Shortlisted for the Edward Stanford Travel Writing Awards
Longlisted for the Not the Booker Prize 2019
‘Something terrible is happening here. Something terrible has already happened.’
Kiev 1992. Rachel, a troubled young English mother, joins her journalist husband on his first foreign posting in the city. Terrified of the apartment's balcony, she develops obsessive rituals to keep their baby safe. Her difficulties expose her to a disturbing endgame between the elderly caretaker and a local racketeer who sends a gift that surely comes with a price. Rachel is isolated yet culpable with her secrets and estrangements. As consequences bear down she seeks out Zoya, her husband's fixer, and the boy from upstairs who watches them all.
Home is uncertain, betrayal is everywhere, but in the end there are many ways to be a mother.
‘An unforgettable story. The claustrophobia is palpable, and the characters are utterly convincing in this beautifully observed novel. Outstanding.’ —Claire Fuller
‘This is a fascinating portrayal of Kiev and its people, written with skill, depth and sympathy but never shying away from darker facets. At its heart is the story of a marriage, of motherhood, and of a place contaminated by its terrible history. It is an alluring and gratifying read.’ —Jackie Law, neverimitate
‘This was a complex and compelling story and there is a sense of unease throughout, as we see a contrast between the mundane aspects of daily life and survival, and the threats that arise from a country’s recent troubles. And at the heart of it all there is a story of a marriage, and of motherhood, as Rachel is forced to confront her fears, both real and imagined, as she adapts to family life in a claustrophobic environment.’ —Nat Marshall, the owl on the bookshelf
‘This is a gritty story that strips emotions and fears to their ultimate exposure while I became entwined in each of these people’s lives. The tough weren’t as tough and the weak had more strength than I thought they could ever have. Beautifully written I was captivated by the harsh conditions of this country and its people.’ —Susan Hampson, Books from Dusk Till Dawn
‘★★★★★ Yes, this city of malaise does not make for a most joyful read, or particularly one you would dash to return to, but it’s a very interesting and clever read. With no narrative tricksiness it shows us the author’s knowledge of that time and place, and more importantly a wonderful character, one who struggles with her new-found family and her new-found sense of displacement. Rich and readable, this is well worth turning to.’ —John Lloyd, NB Magazine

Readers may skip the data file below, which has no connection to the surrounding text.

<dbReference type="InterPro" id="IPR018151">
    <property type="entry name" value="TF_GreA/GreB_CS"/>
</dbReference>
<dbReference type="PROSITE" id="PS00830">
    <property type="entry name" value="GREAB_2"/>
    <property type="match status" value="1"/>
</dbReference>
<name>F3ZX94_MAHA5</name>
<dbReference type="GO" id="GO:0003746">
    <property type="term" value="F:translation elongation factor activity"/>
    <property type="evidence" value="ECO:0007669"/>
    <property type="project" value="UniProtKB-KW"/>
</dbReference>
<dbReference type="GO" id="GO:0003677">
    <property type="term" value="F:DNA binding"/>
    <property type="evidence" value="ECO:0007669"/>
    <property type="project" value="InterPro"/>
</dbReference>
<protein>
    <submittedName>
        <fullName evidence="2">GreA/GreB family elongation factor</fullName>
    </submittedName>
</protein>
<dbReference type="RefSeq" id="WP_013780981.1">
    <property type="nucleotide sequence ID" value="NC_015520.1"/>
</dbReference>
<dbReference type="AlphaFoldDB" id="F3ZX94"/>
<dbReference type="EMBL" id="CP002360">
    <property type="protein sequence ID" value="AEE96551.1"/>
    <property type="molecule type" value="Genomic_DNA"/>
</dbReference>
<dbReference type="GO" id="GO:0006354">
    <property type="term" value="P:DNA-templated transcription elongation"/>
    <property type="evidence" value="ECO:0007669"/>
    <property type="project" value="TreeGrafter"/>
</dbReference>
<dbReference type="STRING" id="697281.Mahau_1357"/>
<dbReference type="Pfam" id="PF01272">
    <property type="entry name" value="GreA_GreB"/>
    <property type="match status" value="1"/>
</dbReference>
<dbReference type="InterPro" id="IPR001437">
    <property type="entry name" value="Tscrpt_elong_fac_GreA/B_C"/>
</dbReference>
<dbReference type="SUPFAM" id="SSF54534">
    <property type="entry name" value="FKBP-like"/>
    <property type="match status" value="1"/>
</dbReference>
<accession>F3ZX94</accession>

‘Judith Heneghan paints a compassionate portrait of a young woman gripped by anxieties in an alien land. If only her mother, back in England, weren’t so critical. If only her husband weren’t so ambitious for his career. The novel’s tension lies in whether Rachel is under or overestimating the danger, and whether the marriage will survive. The claustrophobia and exhaustion of new motherhood echoes the pathos of a country in recovery from a traumatic past.’ —Anne Goodwin, Annecdotal
‘There is a very distinct and haunting sense of unease running throughout this book, which I love. I was constantly questioning every characters motives and behaviours. With an almost claustrophobic quality, Judith Heneghan’s story telling skills are superb. She crafts a very compelling story which builds tension at a perfect pace. Whilst this is a fascinating story of the people of Kiev, it’s social landscape and events of the time, it is ultimately a portrait of a marriage and motherhood, which held me captivated.’ —Amanda Chatterton, Bookish Chat
‘A captivating story about foreigners in Ukraine in the 1990s. In Snegurochka grand historical and political narratives – of Ukraine’s newfound independence, of the Second World War – interweave with the very personal stories of the book’s female protagonists – Rachel, Zoya, and Elena.’ —Emily Couch, The Moscow Times